awareness of the problems of rapidly increasing demand (with very
likely decreasing supply) due to increasing population as well as the
consumption of the emerging Asian economies
awareness of the global reaction (so-called terrorism) to countries
getting more than their fair share of an irreplaceable resource, especially as
this resource has often been obtained from the owners by very dubious political
and business means
recognition of the geophysical fact that the supply of oil is limited
and that about half of it has been used up in a very short period of time and
the rate of usage is increasing at a tremendous ecological as well as economic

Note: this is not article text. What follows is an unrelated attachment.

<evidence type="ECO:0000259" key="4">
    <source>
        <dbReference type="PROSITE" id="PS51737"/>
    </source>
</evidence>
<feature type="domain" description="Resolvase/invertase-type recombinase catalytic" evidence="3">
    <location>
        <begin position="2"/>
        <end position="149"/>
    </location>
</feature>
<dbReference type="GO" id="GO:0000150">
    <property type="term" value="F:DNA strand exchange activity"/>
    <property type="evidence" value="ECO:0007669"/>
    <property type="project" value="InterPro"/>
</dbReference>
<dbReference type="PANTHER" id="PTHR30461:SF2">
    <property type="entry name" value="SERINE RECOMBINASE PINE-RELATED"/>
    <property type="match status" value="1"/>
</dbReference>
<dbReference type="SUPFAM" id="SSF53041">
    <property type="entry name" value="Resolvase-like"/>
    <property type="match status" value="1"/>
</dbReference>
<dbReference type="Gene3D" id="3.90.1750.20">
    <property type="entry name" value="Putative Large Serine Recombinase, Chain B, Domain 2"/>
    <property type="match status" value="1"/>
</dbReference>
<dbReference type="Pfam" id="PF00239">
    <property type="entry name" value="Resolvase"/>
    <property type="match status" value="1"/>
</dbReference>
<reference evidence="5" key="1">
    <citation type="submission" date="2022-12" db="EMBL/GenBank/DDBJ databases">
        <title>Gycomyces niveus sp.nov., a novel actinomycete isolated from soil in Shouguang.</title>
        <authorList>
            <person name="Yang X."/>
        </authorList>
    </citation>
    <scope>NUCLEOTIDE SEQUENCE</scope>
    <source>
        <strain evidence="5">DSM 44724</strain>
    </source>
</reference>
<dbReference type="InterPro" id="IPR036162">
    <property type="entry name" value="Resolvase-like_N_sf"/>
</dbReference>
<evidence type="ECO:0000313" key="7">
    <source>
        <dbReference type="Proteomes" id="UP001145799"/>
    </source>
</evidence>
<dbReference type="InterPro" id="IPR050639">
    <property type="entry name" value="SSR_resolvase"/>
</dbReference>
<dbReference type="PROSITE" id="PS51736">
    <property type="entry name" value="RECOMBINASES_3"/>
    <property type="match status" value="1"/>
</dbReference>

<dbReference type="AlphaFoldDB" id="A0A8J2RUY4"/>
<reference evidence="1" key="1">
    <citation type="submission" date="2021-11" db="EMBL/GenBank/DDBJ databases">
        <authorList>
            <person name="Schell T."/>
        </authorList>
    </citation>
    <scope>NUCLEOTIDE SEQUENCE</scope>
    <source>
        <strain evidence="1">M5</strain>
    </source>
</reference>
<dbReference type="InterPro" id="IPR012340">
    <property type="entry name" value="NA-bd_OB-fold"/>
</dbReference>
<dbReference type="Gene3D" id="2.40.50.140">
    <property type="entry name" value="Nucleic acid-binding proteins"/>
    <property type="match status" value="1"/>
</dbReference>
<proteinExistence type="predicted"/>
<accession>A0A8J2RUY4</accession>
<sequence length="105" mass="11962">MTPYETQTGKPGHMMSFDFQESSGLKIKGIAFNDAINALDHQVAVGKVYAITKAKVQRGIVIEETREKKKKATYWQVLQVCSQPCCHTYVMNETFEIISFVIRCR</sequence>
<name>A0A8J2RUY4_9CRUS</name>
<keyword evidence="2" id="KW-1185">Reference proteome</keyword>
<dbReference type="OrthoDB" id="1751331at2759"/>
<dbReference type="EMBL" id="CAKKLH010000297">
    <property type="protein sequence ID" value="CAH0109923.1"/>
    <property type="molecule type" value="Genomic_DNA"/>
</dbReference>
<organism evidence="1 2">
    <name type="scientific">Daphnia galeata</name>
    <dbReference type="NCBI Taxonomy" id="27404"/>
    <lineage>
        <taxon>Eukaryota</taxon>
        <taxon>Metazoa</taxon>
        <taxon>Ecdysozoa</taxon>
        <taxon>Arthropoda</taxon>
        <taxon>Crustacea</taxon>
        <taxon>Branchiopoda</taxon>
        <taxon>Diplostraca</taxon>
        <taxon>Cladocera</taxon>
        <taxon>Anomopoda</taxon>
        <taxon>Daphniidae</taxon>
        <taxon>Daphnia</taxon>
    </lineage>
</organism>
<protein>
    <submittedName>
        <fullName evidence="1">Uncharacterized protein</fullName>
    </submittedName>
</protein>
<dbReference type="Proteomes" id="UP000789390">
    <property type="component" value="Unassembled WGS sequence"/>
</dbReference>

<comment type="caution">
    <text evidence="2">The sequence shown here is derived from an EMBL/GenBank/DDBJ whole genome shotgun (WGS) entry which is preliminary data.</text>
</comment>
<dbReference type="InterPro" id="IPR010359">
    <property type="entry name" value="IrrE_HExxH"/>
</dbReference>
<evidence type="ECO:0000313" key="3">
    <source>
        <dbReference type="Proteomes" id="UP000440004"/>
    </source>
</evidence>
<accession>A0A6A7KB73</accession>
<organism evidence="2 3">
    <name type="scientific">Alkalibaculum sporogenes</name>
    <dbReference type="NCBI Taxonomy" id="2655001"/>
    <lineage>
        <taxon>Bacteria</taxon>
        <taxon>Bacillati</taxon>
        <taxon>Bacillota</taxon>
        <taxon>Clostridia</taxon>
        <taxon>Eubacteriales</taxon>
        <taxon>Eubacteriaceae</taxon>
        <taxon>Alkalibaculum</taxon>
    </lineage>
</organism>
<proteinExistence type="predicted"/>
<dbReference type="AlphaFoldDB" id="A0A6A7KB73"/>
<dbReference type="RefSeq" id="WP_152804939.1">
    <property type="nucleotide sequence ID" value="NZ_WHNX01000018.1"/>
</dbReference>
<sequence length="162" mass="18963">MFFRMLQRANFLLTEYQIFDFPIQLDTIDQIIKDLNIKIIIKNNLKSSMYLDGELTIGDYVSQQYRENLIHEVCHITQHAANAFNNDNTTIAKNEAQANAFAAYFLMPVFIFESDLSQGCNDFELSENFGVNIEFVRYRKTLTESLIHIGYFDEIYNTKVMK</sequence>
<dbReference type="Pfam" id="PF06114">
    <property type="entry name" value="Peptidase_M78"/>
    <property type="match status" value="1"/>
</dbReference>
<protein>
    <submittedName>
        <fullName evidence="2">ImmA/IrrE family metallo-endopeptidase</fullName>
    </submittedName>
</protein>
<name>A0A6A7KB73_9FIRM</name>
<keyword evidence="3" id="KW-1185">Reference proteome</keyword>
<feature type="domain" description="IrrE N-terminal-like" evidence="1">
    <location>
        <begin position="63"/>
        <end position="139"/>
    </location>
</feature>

cost this cannot continue
I expect that there is an increasing number of informed people responsible for
major decisions who are aware of some of these factors and are acting
accordingly. The momentum is clearly building up, covertly, and despite
protestations about business as usual by the prejudiced.
It seems very likely that the
volatility in oil prices is partly due to the increased speculation in oil
futures but that does not hide the upward trend from the discerning.
However, I very much doubt whether some of the factors (particularly the last)
are given their due weight, yet.
There could well be an explosive growth
in oil price at any time due to some trigger event amongst the above.
Denis Frith, Melbourne 42S 148E Australia
Frith is a researcher and commentator participating in energyresources listserve.
Dear Culture Change,
Re.: Why have prices of crude oil gone up?
I applaud Denis Frith for sharing his insights of reasons he believes oil prices
are rising. Let's distill the barrel: